Pityriasis Rosea

Pityriasis rosea is an acute, self-limited skin disease. The etiology is not known, and it commonly occurs in young adults. Patients initially present with a single, ovoid “herald patch.” This is followed by diffuse, pruritic, scaly, oval lesions over the trunk (often in a “Christmas tree” distribution on the back) and extremities. The diagnosis is clinical. Pityriasis rosea is a self-limiting condition; therefore, usually no treatment is required. However, topical steroids and antihistamines may be used for pruritus, if needed.

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Epidemiology and Etiology

Epidemiology

  • Incidence: 0.5%–2%
  • Sex: women > men
  • Common age group: 15–30 years
  • Seasonal variation: more common in winter and spring (in temperate climates)

Etiology

  • Idiopathic
  • Possibly infectious; has been associated with:
    • HHV-6
    • HHV-7
    • HHV-8
    • Influenza (H1N1)

Clinical Presentation

Prodrome

  • Occurs in a minority of patients a week prior to appearance of cutaneous lesions
  • Symptoms:
    • Malaise 
    • Headache
    • Fever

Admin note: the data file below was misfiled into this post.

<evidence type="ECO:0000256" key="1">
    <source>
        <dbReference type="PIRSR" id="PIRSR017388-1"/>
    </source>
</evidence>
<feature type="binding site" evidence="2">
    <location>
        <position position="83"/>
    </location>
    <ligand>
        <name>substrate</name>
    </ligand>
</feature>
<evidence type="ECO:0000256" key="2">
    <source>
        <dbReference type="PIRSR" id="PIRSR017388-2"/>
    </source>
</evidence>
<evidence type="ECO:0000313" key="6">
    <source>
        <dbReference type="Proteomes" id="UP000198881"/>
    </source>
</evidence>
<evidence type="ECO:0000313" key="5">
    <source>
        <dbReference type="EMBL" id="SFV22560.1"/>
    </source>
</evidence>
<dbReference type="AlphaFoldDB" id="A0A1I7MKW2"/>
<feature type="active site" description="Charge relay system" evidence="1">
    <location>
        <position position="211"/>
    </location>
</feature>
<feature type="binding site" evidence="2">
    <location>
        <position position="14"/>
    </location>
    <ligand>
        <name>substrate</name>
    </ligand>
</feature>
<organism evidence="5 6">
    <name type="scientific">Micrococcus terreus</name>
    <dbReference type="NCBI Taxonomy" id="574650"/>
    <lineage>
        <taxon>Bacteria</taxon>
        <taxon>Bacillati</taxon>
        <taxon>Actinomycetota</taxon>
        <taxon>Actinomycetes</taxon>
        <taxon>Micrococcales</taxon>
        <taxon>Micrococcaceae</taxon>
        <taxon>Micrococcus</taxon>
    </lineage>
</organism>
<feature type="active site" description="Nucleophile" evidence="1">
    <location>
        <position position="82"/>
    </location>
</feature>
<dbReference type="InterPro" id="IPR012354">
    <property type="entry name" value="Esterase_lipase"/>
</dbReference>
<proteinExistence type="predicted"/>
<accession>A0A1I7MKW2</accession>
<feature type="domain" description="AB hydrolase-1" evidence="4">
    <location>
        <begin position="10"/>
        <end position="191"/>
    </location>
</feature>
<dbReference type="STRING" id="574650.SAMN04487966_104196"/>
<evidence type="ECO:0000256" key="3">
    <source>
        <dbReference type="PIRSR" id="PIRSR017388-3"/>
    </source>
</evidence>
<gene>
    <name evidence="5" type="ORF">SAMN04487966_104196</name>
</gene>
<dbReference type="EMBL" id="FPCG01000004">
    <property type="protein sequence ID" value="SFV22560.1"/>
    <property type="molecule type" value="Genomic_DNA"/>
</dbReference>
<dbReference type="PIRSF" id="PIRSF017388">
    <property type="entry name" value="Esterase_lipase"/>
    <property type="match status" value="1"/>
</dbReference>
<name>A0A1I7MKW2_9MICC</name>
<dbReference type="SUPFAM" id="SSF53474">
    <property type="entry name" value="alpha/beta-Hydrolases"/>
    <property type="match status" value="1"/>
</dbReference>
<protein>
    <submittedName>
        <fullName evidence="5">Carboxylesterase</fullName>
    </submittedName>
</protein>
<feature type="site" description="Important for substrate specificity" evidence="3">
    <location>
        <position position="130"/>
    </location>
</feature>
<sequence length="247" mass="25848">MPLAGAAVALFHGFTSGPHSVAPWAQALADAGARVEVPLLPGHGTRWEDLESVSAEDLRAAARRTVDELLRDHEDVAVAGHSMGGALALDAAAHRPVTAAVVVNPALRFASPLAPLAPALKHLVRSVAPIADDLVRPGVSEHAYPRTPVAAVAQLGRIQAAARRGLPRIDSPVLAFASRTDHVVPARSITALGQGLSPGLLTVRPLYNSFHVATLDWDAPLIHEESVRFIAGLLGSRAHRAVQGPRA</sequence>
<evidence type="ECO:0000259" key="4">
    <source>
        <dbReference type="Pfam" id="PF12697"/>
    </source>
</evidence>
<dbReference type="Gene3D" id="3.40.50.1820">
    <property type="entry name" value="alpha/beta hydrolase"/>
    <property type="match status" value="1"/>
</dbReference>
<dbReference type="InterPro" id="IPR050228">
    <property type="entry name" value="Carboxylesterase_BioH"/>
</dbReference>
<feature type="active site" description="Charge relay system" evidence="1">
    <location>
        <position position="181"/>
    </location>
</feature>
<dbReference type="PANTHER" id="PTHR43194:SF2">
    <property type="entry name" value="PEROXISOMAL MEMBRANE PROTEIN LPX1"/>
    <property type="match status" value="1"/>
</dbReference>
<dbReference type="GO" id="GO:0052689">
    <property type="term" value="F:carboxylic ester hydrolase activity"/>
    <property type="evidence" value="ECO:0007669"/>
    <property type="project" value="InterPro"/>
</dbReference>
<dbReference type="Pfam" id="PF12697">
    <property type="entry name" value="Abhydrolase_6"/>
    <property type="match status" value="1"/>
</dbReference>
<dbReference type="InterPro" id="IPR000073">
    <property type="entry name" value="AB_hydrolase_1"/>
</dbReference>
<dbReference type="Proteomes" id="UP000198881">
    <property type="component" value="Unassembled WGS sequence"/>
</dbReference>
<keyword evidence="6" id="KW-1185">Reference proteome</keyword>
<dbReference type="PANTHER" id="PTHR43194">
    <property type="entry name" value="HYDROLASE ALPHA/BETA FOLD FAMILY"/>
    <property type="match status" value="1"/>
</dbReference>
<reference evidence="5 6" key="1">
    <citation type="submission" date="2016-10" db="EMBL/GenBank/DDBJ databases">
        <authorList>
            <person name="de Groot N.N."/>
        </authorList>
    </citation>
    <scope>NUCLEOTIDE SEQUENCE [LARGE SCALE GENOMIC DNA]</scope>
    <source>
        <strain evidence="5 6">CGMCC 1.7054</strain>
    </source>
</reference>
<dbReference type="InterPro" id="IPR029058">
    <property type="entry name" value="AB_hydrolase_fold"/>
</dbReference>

• Arthralgia
    • Sore throat

Cutaneous eruption

Primary:

  • Called the “herald” or  “mother” patch
  • Single lesion
  • Round or oval 
  • 2–5 cm in diameter
  • Well-defined borders
  • Pink or salmon-colored 
  • Collarette scaling:
    • Fine scaling that remains attached near the border
    • Scale lifts up near the center of the lesion.
    • Center may appear wrinkled.
  • Located on: 
    • Back
    • Chest 
    • Neck

Secondary:

  • Occurs within 1–2 weeks after the herald patch 
  • Same features as the herald patch, except:
    • Smaller (< 1.5 cm)
    • Appears in crops
    • Symmetrical
    • Bilateral 
  • Located on: 
    • Back
    • Chest
    • Extremities
  • “Christmas tree” distribution 
    • Term used to describe the rash’s appearance on the back
    • Due to the lesions’ orientation along skin tension lines (Langer’s lines)
  • Pruritus usually present (severe in 25% of cases)
  • Usually resolves spontaneously in 6–8 weeks: 
    • Generally leaves few residual cutaneous changes
    • Postinflammatory hyperpigmentation is common in dark-skinned patients.

Diagnosis and Management

Diagnosis

Pityriasis rosea is a clinical diagnosis. The following tests may be used if the diagnosis is not clear.

  • Skin biopsy:
    • Rarely needed
    • Findings:
      • Superficial perivascular infiltrate (lymphocytes and histiocytes)
      • Focal parakeratosis
  • KOH examination of scales → rule out tinea corporis 
  • Rapid plasma reagin and VDRL tests → rule out secondary syphilis

Management

Pityriasis rosea is a self-limiting condition; therefore, usually no treatment is required. 

  • General:
    • Reassurance
    • Emollients
  • Medical management:
    • Pruritus: 
      • Topical corticosteroids 
      • Oral antihistamines
      • Menthol
    • Severe symptoms: 
      • Acyclovir 
      • Ultraviolet light therapy

Complications

  • In pregnant patients (especially if occurring within the first 15 weeks):